In flip-flop, duke energy will buy existing power plant, not build one gas dryer vs electric dryer hookups

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The proposed agreement with Calpine Finance Construction Co. would allow Duke Energy to purchase the 10-year-old Osprey natural gas plant in the Auburndale area of Polk County. Details of the surprising deal were not yet disclosed, and its impact on ratepayers remained unclear during the first of two days of hearings held at the Florida Public Service Commission.

Duke earlier stressed that such an acquisition was a bad idea. Responding in mid August to Tampa Bay Times coverage, Duke Energy Florida president Alex Glenn wrote that the Osprey plant was "an electrical island" ill suited to purchase. He also criticized a Times story for quoting company critics whose comments were "unfounded in fact" and for articles "misleading to readers who deserve unbiased reporting."

Whether Tuesday’s flip-flop by Duke to endorse the Osprey deal reflected a new fire-sale price for the plant remains unclear. Sterling Ivey, a Duke spokesman, said the latest deal struck with Calpine appeared that "it could be more cost-effective."

But Duke’s decision to abandon, at least for the near future, its plans to build new peaker units — power needed when demand is highest — threatened to derail all three proposed projects because the utility had argued that they were a package needed to meet future electricity demand. Some opponents of Duke’s deal with Calpine said the agreement raises questions about the need for any of the utility’s plans, given that there still are other independent plants for sale and other ways to meet demand.

"We have a problem with the way Duke handled the entire procurement," said Marsha Rule, a lawyer representing NRG, another independent plant owner trying to sell a facility to Duke. "Now at the 11th hour, they say we’ve reached a deal. I think it is the wrong decision to sever part of (Duke’s plan) unless you send Duke back to the negotiating table."

The five-member Public Service Commission, however, approved Duke’s decision to withdraw the Suwannee plant proposal from consideration but does not have authority to force the utility to negotiate. The agreement with Calpine still must receive final approval by the Federal Energy Regulatory Commission, which oversees purchases of independent or so-called "merchant" power plants by utility companies.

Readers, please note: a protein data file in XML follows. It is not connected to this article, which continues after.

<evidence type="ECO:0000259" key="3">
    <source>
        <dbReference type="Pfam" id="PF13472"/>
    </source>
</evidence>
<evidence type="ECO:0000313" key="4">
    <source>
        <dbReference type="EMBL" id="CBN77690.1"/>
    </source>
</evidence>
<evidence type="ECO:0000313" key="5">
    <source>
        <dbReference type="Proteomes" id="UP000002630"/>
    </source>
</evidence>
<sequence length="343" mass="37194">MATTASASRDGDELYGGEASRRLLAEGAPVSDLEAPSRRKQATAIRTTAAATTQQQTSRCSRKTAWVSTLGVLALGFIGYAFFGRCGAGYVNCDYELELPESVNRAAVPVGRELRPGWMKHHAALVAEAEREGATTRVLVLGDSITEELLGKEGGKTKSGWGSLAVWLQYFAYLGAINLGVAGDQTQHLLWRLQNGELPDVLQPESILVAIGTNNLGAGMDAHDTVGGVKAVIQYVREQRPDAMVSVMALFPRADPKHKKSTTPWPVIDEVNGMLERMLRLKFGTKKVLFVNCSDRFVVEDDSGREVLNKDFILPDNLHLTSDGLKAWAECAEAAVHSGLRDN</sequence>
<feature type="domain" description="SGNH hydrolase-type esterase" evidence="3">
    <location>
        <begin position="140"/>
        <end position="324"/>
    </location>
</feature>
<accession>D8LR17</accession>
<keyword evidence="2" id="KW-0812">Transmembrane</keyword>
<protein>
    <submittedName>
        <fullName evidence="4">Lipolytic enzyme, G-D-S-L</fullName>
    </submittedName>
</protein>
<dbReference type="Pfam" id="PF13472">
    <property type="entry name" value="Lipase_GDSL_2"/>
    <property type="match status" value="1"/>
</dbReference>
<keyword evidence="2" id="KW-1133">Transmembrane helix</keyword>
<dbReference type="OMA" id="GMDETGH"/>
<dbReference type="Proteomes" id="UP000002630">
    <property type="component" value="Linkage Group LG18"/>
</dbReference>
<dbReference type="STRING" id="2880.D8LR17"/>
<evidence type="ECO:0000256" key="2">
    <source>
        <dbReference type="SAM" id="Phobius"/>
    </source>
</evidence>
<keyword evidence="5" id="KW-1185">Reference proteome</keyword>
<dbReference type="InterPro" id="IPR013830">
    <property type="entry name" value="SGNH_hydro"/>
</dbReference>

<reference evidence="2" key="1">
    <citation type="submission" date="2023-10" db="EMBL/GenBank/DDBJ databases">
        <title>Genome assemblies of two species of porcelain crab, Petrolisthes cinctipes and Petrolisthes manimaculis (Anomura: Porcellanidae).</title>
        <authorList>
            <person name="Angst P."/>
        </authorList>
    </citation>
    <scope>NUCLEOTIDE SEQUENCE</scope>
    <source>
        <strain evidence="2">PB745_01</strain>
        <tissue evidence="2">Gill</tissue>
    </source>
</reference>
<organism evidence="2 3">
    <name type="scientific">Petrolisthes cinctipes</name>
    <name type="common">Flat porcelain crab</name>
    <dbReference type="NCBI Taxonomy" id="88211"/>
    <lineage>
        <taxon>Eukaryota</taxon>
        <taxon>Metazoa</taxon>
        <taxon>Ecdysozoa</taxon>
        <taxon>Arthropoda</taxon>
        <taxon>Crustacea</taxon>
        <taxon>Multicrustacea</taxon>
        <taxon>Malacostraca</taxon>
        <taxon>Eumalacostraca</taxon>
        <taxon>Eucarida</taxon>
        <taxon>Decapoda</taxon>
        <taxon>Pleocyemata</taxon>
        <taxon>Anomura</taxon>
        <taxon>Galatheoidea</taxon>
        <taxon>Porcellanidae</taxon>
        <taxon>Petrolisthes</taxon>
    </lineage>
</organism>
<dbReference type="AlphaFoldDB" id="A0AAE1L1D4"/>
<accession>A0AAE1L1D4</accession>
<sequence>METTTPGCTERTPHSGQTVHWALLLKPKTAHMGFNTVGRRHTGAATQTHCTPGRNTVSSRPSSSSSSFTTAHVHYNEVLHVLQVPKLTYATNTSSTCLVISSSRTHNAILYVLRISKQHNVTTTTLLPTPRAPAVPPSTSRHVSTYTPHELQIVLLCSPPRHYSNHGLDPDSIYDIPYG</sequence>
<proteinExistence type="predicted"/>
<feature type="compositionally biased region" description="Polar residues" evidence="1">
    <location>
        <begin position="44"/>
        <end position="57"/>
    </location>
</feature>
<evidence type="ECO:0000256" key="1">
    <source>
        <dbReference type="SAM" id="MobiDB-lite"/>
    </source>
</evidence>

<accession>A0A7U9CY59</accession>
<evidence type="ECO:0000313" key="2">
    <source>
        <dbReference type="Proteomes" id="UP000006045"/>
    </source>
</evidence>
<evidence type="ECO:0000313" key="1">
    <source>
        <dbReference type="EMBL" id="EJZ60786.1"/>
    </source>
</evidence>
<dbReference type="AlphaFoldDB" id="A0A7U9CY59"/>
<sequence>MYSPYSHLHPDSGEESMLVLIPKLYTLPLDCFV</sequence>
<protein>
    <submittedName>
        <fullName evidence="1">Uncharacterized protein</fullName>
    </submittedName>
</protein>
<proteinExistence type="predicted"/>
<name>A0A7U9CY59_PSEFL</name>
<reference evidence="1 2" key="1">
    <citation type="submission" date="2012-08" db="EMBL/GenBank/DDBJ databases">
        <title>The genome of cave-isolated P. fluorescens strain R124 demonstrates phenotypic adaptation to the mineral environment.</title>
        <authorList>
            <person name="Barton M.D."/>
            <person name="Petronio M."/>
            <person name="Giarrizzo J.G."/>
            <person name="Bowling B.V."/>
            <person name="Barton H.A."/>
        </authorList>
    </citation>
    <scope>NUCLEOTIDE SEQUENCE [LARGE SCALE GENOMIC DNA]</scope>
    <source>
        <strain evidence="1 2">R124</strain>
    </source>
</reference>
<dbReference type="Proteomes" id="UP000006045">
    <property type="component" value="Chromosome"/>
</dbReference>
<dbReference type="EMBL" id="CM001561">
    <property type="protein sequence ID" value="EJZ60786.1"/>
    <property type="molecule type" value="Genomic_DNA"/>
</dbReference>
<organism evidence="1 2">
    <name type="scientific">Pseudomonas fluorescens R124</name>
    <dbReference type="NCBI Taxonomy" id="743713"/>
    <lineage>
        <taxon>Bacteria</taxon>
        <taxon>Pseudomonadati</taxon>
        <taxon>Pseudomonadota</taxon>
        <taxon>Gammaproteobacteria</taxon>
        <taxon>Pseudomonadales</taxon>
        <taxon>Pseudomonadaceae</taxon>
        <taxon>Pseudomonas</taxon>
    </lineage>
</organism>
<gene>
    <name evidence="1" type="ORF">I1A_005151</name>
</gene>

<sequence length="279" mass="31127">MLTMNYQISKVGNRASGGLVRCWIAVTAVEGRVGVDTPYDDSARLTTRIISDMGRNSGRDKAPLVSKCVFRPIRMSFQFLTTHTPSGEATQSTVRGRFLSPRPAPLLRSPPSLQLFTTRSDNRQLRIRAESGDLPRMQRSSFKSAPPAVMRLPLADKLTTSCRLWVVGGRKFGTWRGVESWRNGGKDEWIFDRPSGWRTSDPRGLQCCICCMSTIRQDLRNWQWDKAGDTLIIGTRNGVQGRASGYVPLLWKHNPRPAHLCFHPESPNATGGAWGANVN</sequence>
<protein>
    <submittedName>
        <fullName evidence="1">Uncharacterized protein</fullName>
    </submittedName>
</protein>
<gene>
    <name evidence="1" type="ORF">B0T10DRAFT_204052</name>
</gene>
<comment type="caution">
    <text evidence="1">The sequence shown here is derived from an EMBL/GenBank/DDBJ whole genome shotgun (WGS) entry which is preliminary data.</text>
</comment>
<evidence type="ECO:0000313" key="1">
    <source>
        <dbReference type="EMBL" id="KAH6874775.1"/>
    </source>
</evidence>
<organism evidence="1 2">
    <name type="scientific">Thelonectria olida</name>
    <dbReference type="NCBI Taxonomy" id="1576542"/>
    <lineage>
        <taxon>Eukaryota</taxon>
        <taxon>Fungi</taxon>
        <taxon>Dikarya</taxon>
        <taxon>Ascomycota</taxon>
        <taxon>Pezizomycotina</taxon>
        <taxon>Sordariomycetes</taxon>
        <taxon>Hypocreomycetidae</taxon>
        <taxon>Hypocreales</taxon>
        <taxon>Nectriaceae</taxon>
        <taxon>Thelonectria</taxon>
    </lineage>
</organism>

Duke originally proposed to tear down three of its own 1950s-era units at its Suwannee power plant and replace them with new natural gas-fired, peak-demand units. It also wants to make improvements to another plant to improve its efficiency. Duke insisted it needed both by 2016.

"Duke is 100 percent responding to the bad attention to their effort to build unnecessary power plants," said Susan Glickman of the Southern Alliance for Clean Energy, which is participating in the hearings. "The PSC and lawmakers should force them into a transparent process to see if there is demand for new power and if they couldn’t meet that demand with the least cost resource — energy efficiency."

"Let’s not forget how we got here," Charles Rehwinkel, deputy state public counsel, who represents consumers before the PSC, told the commission. "We ask that the commission be especially vigilant" to ensure Duke really needs to spend more money for more plants.

Duke is making changes to its meter-reading routes to make them more efficient. Those changes led the utility to temporarily extend as many as 267,000 customers’ billing cycles, typically a month, by as many as 12 days. Customer bills revealed additional charges in some cases of $100 or more for the extended days. For some customers, the additional days bumped them into a higher rate class.